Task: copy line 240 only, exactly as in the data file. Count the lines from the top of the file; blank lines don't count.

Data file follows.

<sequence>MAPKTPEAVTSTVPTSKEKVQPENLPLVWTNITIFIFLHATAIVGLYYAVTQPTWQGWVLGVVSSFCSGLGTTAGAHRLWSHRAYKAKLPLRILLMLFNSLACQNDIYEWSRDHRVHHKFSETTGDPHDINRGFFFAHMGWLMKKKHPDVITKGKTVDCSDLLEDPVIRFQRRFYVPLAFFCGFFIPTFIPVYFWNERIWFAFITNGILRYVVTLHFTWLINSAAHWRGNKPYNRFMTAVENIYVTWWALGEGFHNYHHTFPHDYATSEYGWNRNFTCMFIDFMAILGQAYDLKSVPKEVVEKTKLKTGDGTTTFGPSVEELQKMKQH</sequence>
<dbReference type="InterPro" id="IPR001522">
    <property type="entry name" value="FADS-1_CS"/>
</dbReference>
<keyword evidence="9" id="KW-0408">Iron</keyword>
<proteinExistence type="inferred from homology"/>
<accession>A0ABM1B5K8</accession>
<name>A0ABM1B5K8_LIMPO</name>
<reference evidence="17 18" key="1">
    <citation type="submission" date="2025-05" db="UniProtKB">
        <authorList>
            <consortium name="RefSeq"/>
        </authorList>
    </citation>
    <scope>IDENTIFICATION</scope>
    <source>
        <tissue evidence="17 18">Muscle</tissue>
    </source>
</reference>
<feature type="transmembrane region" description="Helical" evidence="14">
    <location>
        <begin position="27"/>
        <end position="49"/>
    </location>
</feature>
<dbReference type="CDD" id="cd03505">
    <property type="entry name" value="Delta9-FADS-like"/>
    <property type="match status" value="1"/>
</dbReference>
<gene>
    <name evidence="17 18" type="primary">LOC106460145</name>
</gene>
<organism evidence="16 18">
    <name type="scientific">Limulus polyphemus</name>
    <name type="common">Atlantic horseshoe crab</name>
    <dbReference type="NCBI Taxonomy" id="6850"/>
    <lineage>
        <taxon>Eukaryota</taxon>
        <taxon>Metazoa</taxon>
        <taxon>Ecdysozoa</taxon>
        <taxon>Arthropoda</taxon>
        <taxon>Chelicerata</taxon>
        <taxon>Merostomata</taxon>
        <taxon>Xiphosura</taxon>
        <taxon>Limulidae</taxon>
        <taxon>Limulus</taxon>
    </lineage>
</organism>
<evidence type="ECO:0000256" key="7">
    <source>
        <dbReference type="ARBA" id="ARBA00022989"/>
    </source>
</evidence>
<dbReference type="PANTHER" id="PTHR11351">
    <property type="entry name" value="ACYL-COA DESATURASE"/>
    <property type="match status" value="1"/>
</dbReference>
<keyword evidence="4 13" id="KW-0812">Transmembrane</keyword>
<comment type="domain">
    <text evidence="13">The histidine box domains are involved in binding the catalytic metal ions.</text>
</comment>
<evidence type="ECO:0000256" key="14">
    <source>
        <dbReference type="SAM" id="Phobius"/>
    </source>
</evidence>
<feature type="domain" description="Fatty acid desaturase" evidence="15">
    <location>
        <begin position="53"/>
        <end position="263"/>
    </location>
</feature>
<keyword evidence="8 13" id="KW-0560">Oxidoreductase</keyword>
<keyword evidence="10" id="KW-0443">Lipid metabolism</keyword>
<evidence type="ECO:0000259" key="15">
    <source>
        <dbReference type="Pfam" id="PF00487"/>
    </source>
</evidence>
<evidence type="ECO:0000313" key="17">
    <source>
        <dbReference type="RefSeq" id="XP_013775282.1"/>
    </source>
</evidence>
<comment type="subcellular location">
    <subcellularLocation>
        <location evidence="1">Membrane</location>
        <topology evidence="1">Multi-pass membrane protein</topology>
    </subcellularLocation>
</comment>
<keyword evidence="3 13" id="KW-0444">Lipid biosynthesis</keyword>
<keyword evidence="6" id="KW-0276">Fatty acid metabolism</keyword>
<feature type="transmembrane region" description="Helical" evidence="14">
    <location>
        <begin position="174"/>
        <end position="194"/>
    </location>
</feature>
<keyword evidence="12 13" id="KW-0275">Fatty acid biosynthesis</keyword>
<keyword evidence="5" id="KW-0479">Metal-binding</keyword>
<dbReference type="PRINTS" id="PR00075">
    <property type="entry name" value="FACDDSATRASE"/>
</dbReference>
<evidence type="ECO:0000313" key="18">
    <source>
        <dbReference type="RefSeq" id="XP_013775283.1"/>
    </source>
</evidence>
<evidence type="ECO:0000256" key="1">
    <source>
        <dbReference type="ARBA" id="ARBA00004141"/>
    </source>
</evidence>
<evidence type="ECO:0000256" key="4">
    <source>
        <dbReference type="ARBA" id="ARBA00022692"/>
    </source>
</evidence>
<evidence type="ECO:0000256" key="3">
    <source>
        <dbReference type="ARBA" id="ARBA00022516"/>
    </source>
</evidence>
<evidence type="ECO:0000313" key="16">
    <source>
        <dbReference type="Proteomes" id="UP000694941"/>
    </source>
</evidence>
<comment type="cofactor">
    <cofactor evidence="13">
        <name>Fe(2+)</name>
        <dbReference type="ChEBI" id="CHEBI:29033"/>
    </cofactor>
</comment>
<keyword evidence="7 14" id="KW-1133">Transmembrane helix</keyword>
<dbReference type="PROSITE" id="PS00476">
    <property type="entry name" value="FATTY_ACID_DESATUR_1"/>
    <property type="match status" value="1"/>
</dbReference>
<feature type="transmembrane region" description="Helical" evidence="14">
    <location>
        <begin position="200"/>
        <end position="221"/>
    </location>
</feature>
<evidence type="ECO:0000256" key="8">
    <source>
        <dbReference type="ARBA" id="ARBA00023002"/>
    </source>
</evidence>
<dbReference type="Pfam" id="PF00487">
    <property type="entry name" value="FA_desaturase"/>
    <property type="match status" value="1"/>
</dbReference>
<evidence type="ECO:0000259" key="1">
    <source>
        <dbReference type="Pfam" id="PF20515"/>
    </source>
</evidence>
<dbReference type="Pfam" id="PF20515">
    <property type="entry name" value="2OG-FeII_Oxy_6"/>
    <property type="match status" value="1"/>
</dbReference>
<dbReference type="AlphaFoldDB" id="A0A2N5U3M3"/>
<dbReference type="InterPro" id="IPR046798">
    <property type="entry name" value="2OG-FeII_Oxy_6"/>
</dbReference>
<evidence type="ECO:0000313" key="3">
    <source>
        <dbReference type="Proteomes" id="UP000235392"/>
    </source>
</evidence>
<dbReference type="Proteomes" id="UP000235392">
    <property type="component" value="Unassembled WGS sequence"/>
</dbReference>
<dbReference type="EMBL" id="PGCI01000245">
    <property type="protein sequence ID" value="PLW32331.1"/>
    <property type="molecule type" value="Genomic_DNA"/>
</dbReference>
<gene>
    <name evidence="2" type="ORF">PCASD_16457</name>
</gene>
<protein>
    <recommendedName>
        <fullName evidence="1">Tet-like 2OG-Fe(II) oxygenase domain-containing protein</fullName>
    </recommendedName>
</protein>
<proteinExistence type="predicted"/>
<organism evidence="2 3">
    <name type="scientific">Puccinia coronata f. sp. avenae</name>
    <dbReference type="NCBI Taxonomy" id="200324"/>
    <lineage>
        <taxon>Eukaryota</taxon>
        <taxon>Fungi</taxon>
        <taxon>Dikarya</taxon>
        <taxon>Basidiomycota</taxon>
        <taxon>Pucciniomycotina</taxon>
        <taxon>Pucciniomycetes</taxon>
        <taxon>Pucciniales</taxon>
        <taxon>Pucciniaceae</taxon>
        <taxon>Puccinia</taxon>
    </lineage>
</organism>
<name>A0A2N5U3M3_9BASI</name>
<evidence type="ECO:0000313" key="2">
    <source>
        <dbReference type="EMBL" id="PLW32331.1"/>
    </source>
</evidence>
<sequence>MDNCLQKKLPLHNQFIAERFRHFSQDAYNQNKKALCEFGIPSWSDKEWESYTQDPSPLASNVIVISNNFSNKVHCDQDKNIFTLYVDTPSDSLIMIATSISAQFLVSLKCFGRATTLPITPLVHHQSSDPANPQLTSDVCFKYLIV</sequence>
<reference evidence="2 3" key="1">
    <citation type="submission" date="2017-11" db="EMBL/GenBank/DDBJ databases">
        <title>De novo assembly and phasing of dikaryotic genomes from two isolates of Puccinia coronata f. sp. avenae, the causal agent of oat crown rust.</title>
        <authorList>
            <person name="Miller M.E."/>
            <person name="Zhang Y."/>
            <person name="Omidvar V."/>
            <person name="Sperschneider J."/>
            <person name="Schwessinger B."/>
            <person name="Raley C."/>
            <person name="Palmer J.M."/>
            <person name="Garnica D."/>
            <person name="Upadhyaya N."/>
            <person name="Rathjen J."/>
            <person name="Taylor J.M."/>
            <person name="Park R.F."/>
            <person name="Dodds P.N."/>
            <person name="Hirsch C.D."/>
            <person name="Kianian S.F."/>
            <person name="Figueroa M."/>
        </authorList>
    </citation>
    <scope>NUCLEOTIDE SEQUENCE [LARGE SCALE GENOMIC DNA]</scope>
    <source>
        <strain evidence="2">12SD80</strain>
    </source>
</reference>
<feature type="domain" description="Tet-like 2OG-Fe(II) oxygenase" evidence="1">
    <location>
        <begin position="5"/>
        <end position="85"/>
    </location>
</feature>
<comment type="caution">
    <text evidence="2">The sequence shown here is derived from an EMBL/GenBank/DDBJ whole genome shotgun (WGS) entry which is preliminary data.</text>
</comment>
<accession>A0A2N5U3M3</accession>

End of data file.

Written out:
        <begin position="5"/>